Club Leadership: The Struggle and the Prize

Alphonsus Delgra is a graduate from Bergen Community College (BCC) and William Paterson University (WPU). He has an Associate’s in General Studies (Science) and Bachelor’s in Arts of Communication (Concentration: Public Relations) respectively. He has attained leadership positions in PASALUBONG (Philippine American Student Association Leading Under Bergen on Newer Grounds) as Internal Vice-President and WPU Student Public Relations Association as President. His activities include serving in the Anime Club Experience from BCC and Go Japan! From WPU. He has written articles for both BCC’s The Torch and WPU’s The Pioneer Times.


Classes is a responsibility all in itself that you should be paying attention to. However, when you throw in a leadership position at a club, it’s a separate responsibility that deserves just as much attention. Leading a club, whether it’s based on a hobby or a professional field, takes on a whole different meaning when you’re in that position. Despite the amount of pressure that can give, the reward you receive in return can make the efforts all worth it. This can be a group of friends you’ll hang out with for the rest of your life, or even a job opportunity after the college years are over. This is an opportunity, if taken, will make or break you. That is ok. The advice explained in this article will give you some tips on dealing club leadership.

The first is organizing together your executive board (or e-board for short). The President and Vice-President hold the main responsibilities for the organization, but other e-board members can step up to the task as well. After the elections take place that set up the e-board for the next academic year in the previous spring semester, plan out your meetings with the e-board to set up the semester in terms of club meetings, e-board meetings during the semesters and checklists for events. Another note to take down during these meetings are the chances are if things do go wrong. During the summer, you should be able to make time (if there’s no set schedule yet established) to meet at least monthly to set-up everything that you need to get done with the semester. This holds true because during the semester, you will have to dedicate time to study for your classes or jobs which means less time to plan for the semester. Once you establish a set plan in the summer, everything should fall into place and you’ll have back-up plans as well.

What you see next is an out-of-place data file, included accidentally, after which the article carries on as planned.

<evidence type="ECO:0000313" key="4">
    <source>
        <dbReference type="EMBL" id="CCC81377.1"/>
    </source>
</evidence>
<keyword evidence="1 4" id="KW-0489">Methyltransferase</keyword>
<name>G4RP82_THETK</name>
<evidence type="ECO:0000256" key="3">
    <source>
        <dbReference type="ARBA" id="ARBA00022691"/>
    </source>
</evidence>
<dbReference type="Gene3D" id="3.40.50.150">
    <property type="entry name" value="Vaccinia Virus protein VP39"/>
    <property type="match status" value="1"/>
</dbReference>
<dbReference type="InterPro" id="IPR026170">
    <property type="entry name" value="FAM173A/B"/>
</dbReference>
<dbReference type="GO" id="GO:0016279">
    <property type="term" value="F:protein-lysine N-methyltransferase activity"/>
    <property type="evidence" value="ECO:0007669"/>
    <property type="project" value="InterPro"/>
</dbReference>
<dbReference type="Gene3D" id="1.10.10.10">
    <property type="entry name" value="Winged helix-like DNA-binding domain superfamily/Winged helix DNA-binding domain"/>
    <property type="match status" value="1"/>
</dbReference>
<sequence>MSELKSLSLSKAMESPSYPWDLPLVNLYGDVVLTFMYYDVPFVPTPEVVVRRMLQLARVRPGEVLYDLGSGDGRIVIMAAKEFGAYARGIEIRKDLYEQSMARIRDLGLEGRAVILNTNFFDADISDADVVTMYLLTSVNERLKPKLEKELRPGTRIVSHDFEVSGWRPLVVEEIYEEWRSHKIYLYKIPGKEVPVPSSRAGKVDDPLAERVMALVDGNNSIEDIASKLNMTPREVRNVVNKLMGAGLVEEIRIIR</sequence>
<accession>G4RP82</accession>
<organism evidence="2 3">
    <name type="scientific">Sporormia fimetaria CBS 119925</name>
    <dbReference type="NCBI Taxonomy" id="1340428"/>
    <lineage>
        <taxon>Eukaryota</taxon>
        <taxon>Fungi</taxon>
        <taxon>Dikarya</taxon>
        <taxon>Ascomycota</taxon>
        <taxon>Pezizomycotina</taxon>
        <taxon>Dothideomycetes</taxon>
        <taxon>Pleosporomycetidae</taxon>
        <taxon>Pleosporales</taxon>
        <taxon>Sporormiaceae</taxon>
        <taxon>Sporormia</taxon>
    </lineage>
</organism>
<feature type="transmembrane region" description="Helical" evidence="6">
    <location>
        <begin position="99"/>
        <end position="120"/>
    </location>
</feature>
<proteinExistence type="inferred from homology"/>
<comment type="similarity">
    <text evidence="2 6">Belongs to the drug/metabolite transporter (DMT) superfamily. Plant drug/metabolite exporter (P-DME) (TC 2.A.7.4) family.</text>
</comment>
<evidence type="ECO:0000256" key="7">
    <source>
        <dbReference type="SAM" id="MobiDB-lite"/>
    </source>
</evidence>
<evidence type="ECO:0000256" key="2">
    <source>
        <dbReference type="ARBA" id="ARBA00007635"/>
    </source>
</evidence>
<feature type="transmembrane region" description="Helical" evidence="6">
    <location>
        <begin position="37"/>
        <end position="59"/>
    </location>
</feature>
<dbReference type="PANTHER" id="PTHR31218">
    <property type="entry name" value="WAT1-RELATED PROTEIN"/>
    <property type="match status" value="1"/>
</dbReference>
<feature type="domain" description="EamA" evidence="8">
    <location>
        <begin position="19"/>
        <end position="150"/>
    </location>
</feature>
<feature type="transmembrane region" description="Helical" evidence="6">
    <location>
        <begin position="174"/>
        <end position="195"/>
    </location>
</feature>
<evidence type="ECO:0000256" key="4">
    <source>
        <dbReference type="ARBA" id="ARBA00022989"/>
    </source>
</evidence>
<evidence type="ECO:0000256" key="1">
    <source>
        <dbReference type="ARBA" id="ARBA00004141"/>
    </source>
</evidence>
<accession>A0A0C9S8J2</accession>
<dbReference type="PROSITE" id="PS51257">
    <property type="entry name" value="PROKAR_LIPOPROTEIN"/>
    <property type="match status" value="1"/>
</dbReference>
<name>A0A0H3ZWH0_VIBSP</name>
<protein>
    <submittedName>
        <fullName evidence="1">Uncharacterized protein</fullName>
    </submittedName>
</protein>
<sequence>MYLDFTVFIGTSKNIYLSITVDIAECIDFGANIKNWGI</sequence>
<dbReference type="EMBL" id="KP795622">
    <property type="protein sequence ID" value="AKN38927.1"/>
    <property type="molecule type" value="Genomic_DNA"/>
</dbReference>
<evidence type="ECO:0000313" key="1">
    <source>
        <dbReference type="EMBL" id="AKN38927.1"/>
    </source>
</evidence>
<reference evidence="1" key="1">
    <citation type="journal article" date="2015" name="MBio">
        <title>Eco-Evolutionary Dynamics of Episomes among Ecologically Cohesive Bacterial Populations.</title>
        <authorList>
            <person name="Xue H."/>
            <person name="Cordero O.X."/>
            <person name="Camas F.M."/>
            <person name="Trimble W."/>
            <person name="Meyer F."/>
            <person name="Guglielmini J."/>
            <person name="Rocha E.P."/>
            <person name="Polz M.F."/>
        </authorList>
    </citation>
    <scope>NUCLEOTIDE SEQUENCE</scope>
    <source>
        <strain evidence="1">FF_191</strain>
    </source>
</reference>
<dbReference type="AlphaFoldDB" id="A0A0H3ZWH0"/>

The second is scheduling your time during the semester. This holds true for many of the different parts of life. When you have your classes all set and confirmed, make sure that they don’t overlap any club meetings or e-board meetings. The e-board’s presence in both of these meetings are vital to club morale. Scheduling time all the way down to how the club meeting can go will show a feeling of professionalism and respect. From guest speakers to icebreakers, one of the good ways to show a feeling of solidarity among e-board members is to have each of them speak at a club meeting. You don’t want to have one member speak the entire time, as it can lead to losing the attention as the semester goes on. As an e-board members, it’s great to have each one speak up and add to the conversation to make it feel less of a lecture and more of a meeting.

The third piece of advice is something that I have seen firsthand and learned during my time as a President of a club. The advice is that you should never be afraid to fail. Now it’s not saying that you should expect to fail, but at least make an honest, hard effort to succeed. Even if it fails, you fail knowing that you have tried everything you can. College can allow you to fail as real life can’t. So even if you tried to make this major event happen for the club but didn’t come to fruition, or if you entered a contest on campus and didn’t win, you shouldn’t be so hard on yourself if you know you did everything to the best of your ability. The best part to take away from an experience is to see what did go wrong (whether it’s out of your control or if it’s something you could have done) and if you have a future event that you are planning or another contest to enter, learn from the past and apply it so it doesn’t repeat itself.

Taking these three pieces of advice can help you succeed in leading a club and in turn help you become a leader in the career of your choice.

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